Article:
Domaine Mas Jullien

Country: France

Region: Jonquières, Languedoc

Owner and winemaker Olivier Jullien is a pioneer of the Languedoc. When he took over the family domaine in 1985, he was one of the only believers of the potential of the Terrasses du Larzac (large terraces on the edge of the Cevennes plateau, north of Montpellier) to produce great wines from the Midi. 25 years later, he controls over 18 hectares of unique vineyard sites, managed following the principles of Biodynamic winemaking.

Vineyards and Viticulture

Olivier Jullien follows the principles of Biodynamic viticulture, with soil cultivation or cropping, natural grass in the alleys, use of compost in the vineyards, etc. Yields are generally around 30hL/ha, obtained by pruning down to 8 buds per vine and elimination of the lateral shoots. He uses Carignan for its freshness and body, Cinsault for finesse and delicacy, Syrah for its aroma and color, Grenache for its complexity and spice, and Mourvèdre for its race and structure. For his whites, he uses Grenache Blanc for richness, Chenin Blanc and Carignan Blanc for acidity, Viognier for its primary aromas, Clairette and Roussanne for their oxidative notes, characteristic of southern wines. The Mas Jullien is farmed organically in all ways except for “official certification”. 


Olivier Jullien has made a lot of experiments in terms of winemaking to get to the current techniques. For instance, in 1985 the harvest was not destemmed and it was whole bunch fermentation. In 1989, Olivier tried to use no Sulphur. He also went from 100% new oak 1993 for the reds to no oak in 1994 and then to new large oak (demi-muids – 600L) since then.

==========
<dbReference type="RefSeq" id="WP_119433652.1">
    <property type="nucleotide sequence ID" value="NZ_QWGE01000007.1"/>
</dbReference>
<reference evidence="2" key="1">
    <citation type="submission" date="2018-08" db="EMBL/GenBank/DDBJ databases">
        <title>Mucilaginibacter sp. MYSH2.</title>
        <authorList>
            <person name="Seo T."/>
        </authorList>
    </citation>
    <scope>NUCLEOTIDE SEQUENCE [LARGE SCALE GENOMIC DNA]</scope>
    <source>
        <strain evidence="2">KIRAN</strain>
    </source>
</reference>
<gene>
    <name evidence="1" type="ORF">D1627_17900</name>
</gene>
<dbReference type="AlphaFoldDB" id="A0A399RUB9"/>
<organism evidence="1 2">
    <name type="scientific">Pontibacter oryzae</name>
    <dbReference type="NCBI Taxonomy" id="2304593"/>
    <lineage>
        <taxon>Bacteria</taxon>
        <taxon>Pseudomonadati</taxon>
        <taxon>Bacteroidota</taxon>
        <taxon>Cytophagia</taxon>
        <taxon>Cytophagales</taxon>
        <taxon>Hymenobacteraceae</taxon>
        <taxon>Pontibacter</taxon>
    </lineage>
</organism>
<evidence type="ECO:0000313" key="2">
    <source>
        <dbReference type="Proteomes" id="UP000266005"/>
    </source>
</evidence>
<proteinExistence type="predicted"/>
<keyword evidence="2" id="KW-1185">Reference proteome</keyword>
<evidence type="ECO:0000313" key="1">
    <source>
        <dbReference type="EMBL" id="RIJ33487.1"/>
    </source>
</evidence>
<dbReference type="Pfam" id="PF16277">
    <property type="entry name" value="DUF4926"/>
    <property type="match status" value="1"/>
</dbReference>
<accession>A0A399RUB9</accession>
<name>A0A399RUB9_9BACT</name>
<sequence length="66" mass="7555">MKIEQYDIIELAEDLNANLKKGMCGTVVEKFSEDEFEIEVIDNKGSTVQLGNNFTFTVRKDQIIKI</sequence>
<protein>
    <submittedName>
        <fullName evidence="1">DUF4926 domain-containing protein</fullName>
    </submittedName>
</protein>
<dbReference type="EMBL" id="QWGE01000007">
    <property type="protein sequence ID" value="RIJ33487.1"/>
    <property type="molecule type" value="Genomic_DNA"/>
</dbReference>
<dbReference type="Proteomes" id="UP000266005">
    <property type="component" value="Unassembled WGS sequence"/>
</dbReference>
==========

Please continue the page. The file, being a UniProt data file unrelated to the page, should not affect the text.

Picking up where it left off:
Current winemaking practices are the following:

Crushing, pressing and débourbage overnight, followed by fermentation. Each variety from each terroir is fermented separately in demi-muids (600L). There is no malolactic fermentation except for the Carignan Blanc. Assemblage is made after fermentation or later.

Destemming, sorting, fermentation in 40hL tanks with indigenous yeasts. The must is plunged during fermentation, and temperatures are monitored to avoid overheating. Fermentation lasts generally 3 weeks and malolactic fermentation starts in tanks or in oak. The wines are racked to demi-muids at the end of Autumn and stay there for a year, and then spend 2 years in big oak foudres.